We've established that a map and compass are necessary for navigation, providing vital information about where you are, where you want to be, and what is between you and that goal. Unfortunately, sometimes these vital tools fail: maps can become wet or torn or otherwise become unusable; compasses can break or be lost. Losing your tools makes things far more difficult, but it isn't the end of the world.
If you find yourself without a map in hilly or mountainous territory, "downhill and downriver" is a good rule of thumb -- work downhill until you find the water, then follow the water downstream to the people. In flatter, more arid territory, look for stands of trees or bushes that mark watering holes and streams, and follow the water from there.
If you lose your compass, there are ways to find approximate directions without it. A rough East-West bearing can be found early and late in the day simply by checking the sun. The closer you are to the equator, the more accurate this bearing will be, but even at my 41 degrees north latitude, it's close enough to work.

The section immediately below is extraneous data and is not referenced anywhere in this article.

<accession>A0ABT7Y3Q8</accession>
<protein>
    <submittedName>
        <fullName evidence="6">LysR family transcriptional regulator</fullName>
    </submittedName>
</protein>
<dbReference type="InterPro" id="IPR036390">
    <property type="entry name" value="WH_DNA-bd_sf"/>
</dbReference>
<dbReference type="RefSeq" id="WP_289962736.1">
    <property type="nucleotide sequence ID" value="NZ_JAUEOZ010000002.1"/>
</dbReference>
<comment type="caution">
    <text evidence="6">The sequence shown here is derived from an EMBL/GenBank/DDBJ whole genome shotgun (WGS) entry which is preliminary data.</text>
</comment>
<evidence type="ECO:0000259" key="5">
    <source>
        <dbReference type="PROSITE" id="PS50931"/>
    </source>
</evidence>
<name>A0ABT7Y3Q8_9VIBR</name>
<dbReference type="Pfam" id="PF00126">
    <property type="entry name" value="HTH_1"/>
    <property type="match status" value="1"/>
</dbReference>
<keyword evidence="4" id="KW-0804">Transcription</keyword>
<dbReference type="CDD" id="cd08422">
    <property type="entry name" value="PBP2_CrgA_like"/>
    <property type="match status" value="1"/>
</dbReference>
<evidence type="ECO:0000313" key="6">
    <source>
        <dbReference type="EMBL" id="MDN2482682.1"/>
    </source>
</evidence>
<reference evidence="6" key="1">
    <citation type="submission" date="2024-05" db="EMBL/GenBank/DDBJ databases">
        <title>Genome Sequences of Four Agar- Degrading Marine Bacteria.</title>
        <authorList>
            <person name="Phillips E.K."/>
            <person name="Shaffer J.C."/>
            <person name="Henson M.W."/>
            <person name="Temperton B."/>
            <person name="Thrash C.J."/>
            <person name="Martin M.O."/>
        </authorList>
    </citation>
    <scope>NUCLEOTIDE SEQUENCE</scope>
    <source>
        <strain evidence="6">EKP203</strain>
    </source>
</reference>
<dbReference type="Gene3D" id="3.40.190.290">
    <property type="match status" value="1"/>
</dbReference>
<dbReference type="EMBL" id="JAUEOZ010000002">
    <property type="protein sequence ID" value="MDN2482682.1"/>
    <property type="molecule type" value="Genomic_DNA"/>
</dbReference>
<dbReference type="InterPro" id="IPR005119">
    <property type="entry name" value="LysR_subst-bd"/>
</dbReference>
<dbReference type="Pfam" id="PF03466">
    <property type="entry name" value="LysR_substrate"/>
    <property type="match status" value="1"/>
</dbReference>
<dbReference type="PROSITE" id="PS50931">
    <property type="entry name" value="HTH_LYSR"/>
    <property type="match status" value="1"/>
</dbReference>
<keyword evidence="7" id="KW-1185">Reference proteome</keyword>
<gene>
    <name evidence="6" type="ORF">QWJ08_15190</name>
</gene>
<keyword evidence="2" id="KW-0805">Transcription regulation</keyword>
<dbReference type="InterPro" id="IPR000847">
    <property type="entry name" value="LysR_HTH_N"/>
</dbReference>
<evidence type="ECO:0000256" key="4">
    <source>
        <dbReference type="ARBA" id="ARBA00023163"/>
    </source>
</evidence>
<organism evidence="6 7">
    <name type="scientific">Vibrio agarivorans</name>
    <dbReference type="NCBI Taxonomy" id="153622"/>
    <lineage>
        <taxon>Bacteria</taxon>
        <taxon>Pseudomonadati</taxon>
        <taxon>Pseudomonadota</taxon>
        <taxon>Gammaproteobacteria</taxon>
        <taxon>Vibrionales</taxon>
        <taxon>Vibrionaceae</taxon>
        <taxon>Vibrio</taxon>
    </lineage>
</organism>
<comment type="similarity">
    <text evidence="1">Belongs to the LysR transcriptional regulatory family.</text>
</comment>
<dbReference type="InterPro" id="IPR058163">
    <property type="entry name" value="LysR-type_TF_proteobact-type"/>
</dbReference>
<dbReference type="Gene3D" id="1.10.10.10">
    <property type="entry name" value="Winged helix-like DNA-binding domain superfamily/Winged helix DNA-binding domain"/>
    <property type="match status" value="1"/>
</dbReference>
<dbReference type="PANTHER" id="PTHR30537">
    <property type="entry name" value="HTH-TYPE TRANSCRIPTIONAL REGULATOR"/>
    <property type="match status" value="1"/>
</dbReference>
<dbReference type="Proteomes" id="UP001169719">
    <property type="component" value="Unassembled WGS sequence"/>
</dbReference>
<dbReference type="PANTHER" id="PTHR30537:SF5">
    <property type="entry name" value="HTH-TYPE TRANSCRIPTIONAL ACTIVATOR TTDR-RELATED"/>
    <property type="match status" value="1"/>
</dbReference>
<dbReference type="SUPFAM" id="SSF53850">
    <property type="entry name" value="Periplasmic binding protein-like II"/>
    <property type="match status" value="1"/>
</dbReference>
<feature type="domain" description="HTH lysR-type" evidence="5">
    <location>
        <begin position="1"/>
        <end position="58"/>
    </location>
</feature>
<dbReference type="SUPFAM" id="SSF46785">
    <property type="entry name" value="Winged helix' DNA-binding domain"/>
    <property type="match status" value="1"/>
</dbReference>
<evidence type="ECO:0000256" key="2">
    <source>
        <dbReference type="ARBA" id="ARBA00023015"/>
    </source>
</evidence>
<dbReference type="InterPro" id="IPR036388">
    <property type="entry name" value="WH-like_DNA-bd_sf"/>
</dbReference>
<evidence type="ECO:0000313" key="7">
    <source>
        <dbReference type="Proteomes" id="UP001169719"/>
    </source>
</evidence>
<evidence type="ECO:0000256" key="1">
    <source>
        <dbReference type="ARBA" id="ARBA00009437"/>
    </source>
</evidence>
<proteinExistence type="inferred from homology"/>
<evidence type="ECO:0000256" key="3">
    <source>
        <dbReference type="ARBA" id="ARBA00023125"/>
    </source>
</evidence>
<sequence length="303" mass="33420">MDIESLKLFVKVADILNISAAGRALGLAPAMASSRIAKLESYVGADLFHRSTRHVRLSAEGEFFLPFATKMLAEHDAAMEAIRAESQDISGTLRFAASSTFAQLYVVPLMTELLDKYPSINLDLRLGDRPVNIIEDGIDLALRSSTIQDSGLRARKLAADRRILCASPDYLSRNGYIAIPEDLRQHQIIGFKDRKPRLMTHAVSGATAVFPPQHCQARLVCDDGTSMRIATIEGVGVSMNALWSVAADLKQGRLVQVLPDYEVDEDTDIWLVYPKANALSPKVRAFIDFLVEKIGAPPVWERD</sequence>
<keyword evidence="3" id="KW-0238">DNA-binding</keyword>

Another method involves standing a stick at least 12" long vertically into the ground. Mark the tip of the shadow cast by this stick, wait about 15 minutes, and then mark the new point of the shadow tip. A line drawn between both marks will be a quite accurate East/West indicator. The first mark is the western end of the line, the second mark shows east.
At night, the stars are a time-tested method of navigation. In the Northern Hemisphere, Polaris (the "north star") is the star of choice. Learn to locate it, and you can draw bearings without the sun at all.
Tools are a wonderful thing. Being without them is tough, but with this knowledge and some practice, you'll have no excuse for being lost.